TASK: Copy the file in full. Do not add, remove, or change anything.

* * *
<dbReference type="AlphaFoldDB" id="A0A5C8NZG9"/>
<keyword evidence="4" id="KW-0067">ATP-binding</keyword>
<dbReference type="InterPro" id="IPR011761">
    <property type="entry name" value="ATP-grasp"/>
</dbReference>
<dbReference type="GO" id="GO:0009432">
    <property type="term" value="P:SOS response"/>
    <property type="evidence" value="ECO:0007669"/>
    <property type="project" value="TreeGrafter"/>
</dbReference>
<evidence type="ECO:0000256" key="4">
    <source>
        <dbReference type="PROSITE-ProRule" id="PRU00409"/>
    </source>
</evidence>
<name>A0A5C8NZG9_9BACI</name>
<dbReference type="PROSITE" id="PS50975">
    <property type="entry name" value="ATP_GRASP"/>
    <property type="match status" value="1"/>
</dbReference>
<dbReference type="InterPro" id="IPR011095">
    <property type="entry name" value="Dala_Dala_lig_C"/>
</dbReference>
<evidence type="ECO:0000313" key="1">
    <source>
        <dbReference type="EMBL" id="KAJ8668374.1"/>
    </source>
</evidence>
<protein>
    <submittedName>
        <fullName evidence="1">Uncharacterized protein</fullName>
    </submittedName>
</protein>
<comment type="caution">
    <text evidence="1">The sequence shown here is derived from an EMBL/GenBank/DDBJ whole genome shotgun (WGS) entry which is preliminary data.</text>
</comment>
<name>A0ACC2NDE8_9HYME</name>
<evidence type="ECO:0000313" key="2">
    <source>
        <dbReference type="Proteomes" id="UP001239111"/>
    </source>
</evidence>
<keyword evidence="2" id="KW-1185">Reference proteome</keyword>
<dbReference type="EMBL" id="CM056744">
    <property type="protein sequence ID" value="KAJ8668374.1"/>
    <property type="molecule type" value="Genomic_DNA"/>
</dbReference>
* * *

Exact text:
<dbReference type="AlphaFoldDB" id="A0A5C8NZG9"/>
<keyword evidence="4" id="KW-0067">ATP-binding</keyword>
<dbReference type="InterPro" id="IPR011761">
    <property type="entry name" value="ATP-grasp"/>
</dbReference>
<dbReference type="GO" id="GO:0009432">
    <property type="term" value="P:SOS response"/>
    <property type="evidence" value="ECO:0007669"/>
    <property type="project" value="TreeGrafter"/>
</dbReference>
<evidence type="ECO:0000256" key="4">
    <source>
        <dbReference type="PROSITE-ProRule" id="PRU00409"/>
    </source>
</evidence>
<name>A0A5C8NZG9_9BACI</name>
<dbReference type="PROSITE" id="PS50975">
    <property type="entry name" value="ATP_GRASP"/>
    <property type="match status" value="1"/>
</dbReference>
<dbReference type="InterPro" id="IPR011095">
    <property type="entry name" value="Dala_Dala_lig_C"/>
</dbReference>
<evidence type="ECO:0000313" key="1">
    <source>
        <dbReference type="EMBL" id="KAJ8668374.1"/>
    </source>
</evidence>
<protein>
    <submittedName>
        <fullName evidence="1">Uncharacterized protein</fullName>
    </submittedName>
</protein>
<comment type="caution">
    <text evidence="1">The sequence shown here is derived from an EMBL/GenBank/DDBJ whole genome shotgun (WGS) entry which is preliminary data.</text>
</comment>
<name>A0ACC2NDE8_9HYME</name>
<evidence type="ECO:0000313" key="2">
    <source>
        <dbReference type="Proteomes" id="UP001239111"/>
    </source>
</evidence>
<keyword evidence="2" id="KW-1185">Reference proteome</keyword>
<dbReference type="EMBL" id="CM056744">
    <property type="protein sequence ID" value="KAJ8668374.1"/>
    <property type="molecule type" value="Genomic_DNA"/>
</dbReference>